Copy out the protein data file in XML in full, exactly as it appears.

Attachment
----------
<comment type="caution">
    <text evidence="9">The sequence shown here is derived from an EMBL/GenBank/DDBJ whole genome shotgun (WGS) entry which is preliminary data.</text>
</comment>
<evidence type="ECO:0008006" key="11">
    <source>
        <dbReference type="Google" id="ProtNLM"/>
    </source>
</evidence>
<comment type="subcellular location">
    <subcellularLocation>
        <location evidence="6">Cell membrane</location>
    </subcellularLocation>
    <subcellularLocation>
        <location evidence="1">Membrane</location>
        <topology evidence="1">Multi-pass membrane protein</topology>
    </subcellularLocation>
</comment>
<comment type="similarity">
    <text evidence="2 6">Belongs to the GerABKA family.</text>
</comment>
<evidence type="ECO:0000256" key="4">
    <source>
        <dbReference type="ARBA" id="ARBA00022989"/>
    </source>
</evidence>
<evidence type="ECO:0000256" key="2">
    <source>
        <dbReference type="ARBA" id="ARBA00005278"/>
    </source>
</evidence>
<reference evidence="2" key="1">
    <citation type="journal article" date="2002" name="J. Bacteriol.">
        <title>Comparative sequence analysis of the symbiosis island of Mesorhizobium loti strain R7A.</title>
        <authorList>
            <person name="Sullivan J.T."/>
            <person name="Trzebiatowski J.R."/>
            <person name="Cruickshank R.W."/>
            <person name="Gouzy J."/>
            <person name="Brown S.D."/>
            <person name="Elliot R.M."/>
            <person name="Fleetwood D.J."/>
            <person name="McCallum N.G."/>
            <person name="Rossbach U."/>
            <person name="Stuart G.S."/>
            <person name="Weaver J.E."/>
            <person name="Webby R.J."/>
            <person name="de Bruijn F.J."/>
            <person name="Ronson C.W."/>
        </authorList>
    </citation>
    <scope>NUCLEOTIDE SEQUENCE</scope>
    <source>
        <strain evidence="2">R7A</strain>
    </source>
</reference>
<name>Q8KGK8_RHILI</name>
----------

<comment type="caution">
    <text evidence="9">The sequence shown here is derived from an EMBL/GenBank/DDBJ whole genome shotgun (WGS) entry which is preliminary data.</text>
</comment>
<evidence type="ECO:0008006" key="11">
    <source>
        <dbReference type="Google" id="ProtNLM"/>
    </source>
</evidence>
<comment type="subcellular location">
    <subcellularLocation>
        <location evidence="6">Cell membrane</location>
    </subcellularLocation>
    <subcellularLocation>
        <location evidence="1">Membrane</location>
        <topology evidence="1">Multi-pass membrane protein</topology>
    </subcellularLocation>
</comment>
<comment type="similarity">
    <text evidence="2 6">Belongs to the GerABKA family.</text>
</comment>
<evidence type="ECO:0000256" key="4">
    <source>
        <dbReference type="ARBA" id="ARBA00022989"/>
    </source>
</evidence>
<evidence type="ECO:0000256" key="2">
    <source>
        <dbReference type="ARBA" id="ARBA00005278"/>
    </source>
</evidence>
<reference evidence="2" key="1">
    <citation type="journal article" date="2002" name="J. Bacteriol.">
        <title>Comparative sequence analysis of the symbiosis island of Mesorhizobium loti strain R7A.</title>
        <authorList>
            <person name="Sullivan J.T."/>
            <person name="Trzebiatowski J.R."/>
            <person name="Cruickshank R.W."/>
            <person name="Gouzy J."/>
            <person name="Brown S.D."/>
            <person name="Elliot R.M."/>
            <person name="Fleetwood D.J."/>
            <person name="McCallum N.G."/>
            <person name="Rossbach U."/>
            <person name="Stuart G.S."/>
            <person name="Weaver J.E."/>
            <person name="Webby R.J."/>
            <person name="de Bruijn F.J."/>
            <person name="Ronson C.W."/>
        </authorList>
    </citation>
    <scope>NUCLEOTIDE SEQUENCE</scope>
    <source>
        <strain evidence="2">R7A</strain>
    </source>
</reference>
<name>Q8KGK8_RHILI</name>